Contact our office for an in-depth analysis of the pros and cons for your company.

8 step checklist to monitor and manage your business’ health

You get an annual checkup from your physician to monitor and manage your personal health. Shouldn’t you do the same for your business? To keep your operation in top shape, consider an annual business review. The benefits of such a review are evaluating current performance and better planning of future operations.hook-405091__180

Some things you should evaluate in an annual business review include the following:

1. Revisit your business strengths, weaknesses, and opportunities. Is your competitive position improving, or are you losing ground?

2. How did you perform relative to your business plan? Did you meet or exceed your objectives? Are sales, profit margins, and cash flow improving?

3. Get a pulse on your customers. An annual customer satisfaction survey is a great way to assess performance, obtain insight on potential new products or services, and to let your customers know how much you value their business.

4. Evaluate your team. Are you developing a superior team, employing their unique talents, and training them to improve performance? Do you reward on merit or simply on seniority?

5. How effective is your marketing? Are your current methods and channels working well, or are you simply doing what you’ve always done?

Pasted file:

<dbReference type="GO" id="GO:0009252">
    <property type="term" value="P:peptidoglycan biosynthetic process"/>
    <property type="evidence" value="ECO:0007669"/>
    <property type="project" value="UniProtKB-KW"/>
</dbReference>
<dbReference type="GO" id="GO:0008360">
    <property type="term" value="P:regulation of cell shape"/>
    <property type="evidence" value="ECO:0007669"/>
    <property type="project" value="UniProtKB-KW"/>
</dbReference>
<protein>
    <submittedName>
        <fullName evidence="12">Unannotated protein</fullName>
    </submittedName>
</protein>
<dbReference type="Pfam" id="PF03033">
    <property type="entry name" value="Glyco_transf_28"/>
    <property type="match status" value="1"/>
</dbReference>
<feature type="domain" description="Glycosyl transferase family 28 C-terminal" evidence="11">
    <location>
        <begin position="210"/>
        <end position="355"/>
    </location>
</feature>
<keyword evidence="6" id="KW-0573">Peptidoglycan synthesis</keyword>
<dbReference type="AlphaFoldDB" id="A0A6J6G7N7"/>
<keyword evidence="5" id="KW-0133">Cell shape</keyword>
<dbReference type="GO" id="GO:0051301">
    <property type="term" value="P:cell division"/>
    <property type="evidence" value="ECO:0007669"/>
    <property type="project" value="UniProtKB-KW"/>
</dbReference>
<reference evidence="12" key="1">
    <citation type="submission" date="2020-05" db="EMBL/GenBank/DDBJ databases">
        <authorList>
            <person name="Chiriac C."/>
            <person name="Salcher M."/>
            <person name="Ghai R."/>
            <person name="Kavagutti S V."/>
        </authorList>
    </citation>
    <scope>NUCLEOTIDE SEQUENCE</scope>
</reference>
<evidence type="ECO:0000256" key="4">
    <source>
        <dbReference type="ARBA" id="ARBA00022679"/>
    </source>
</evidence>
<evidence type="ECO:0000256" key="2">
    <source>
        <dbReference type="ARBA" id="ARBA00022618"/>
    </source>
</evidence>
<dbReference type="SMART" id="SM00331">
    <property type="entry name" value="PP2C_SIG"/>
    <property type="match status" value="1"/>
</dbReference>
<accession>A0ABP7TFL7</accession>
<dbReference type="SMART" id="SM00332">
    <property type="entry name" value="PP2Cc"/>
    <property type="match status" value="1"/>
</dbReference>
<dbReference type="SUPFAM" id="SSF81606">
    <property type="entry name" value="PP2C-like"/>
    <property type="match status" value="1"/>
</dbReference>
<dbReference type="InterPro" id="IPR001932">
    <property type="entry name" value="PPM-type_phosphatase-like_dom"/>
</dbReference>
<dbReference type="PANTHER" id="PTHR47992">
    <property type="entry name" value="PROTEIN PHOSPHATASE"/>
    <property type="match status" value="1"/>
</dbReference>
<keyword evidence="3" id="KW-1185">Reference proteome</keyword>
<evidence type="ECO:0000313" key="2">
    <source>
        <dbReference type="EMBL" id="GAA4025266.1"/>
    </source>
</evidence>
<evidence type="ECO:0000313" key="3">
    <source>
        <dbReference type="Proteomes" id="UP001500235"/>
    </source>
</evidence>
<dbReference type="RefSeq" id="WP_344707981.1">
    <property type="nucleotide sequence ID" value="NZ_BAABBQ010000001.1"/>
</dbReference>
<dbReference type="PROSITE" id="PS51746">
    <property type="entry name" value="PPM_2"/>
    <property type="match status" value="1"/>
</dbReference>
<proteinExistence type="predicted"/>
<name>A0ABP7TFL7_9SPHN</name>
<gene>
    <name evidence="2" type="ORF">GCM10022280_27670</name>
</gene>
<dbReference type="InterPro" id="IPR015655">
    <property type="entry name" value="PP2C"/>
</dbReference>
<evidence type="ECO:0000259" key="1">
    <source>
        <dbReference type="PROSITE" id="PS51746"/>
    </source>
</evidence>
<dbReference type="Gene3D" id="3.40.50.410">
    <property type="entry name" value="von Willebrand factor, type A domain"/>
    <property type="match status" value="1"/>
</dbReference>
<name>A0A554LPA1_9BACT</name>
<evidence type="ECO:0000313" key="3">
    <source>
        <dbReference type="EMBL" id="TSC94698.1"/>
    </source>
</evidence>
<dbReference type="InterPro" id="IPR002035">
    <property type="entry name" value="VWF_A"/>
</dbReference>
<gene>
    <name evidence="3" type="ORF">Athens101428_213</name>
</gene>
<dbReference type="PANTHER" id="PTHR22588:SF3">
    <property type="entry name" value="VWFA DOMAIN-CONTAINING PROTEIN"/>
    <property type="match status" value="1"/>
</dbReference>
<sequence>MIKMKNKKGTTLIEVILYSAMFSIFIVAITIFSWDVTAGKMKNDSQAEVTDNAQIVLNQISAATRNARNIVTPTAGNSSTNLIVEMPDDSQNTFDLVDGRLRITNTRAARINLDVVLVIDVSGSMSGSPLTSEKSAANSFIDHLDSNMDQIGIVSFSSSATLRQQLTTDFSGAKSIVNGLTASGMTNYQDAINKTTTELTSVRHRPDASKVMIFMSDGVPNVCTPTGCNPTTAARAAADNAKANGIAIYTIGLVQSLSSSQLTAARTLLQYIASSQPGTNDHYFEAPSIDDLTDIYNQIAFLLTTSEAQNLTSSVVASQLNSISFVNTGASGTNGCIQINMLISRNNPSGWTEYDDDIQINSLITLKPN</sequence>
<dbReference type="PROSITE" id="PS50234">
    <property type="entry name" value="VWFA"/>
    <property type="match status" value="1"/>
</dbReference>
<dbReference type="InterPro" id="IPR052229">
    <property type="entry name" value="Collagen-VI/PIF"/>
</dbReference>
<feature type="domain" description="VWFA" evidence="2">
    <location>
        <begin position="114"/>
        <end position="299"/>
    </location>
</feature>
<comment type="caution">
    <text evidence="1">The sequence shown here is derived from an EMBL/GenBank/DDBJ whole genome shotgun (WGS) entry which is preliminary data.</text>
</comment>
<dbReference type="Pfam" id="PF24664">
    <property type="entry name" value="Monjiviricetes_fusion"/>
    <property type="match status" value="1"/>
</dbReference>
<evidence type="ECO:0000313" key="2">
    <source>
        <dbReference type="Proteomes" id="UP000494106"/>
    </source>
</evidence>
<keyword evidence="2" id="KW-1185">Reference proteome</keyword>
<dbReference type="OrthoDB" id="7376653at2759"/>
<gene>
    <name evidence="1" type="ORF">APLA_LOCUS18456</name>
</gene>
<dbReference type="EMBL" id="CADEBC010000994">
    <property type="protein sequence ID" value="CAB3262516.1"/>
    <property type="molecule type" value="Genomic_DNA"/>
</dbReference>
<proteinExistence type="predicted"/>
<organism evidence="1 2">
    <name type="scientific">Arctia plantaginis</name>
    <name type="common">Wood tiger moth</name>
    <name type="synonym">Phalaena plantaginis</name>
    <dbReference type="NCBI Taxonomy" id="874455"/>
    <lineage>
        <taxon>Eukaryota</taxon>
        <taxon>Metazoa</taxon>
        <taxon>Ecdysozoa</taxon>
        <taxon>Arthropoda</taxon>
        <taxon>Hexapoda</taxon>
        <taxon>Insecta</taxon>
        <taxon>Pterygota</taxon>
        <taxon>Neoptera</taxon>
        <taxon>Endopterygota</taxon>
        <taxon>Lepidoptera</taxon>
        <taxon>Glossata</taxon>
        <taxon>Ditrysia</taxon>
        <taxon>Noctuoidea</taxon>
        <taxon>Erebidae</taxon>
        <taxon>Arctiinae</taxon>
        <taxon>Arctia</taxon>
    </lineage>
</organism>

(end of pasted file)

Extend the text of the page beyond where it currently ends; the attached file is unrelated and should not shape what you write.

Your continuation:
6. Meet with your insurance agent. Is your coverage adequate and appropriate for changes in your business activities and acquisitions?

7. Review your business tax strategy. Identify opportunities for tax savings. Are you using the right form of business entity? Are you aware of recent changes in the tax code that might benefit your business?

8. How is your score-keeping? Do your measurements track your progress or do they measure things that don’t matter? What are the key performance measures that drive your business?

If you are serious about improving your business, consider a yearly assessment of your operation. For any assistance you need, give us a call.

Going into business with a franchise

imagesBAJRGL3GHave you ever wanted to be your own boss, but didn’t want to start a business from scratch? If so, buying a franchise might be the right choice for you. 

When you purchase a successful franchise, you’re buying the right to sell a product or service using a system developed by the franchisor. You usually receive the right to use a trademarked name, training in profitably operating the business, advertising support, and other needed assistance. In exchange for these benefits, you’ll generally need to pay an initial fee and a royalty based on a percentage of sales. 

After researching which franchises might be a good fit for you, ask each franchisor to send you its Uniform Franchise Offering Circular. This federally required document contains a wealth of important information, such as a sample franchise agreement, start-up costs, annual fees, and other key elements of your franchise investment. Take this information to your accountant and attorney for their review. Also plan on talking to other franchisees to see what their experiences have been. Ask them if they’re profitable. How long did it take to become profitable? Are they satisfied with the support they receive from the franchisor? 

Once you’ve selected the best franchise for you, you’ll probably need to obtain financing. The bank will typically ask for a forecasted set of financial statements detailing your expected income, expenses, and cash flow for the first few years of business. These statements not only will help you qualify for the loan, but also they’ll give you a good feel for how profitable your new venture might be. 

If you’re considering buying a franchise, please call us. We can review the financial concerns with you.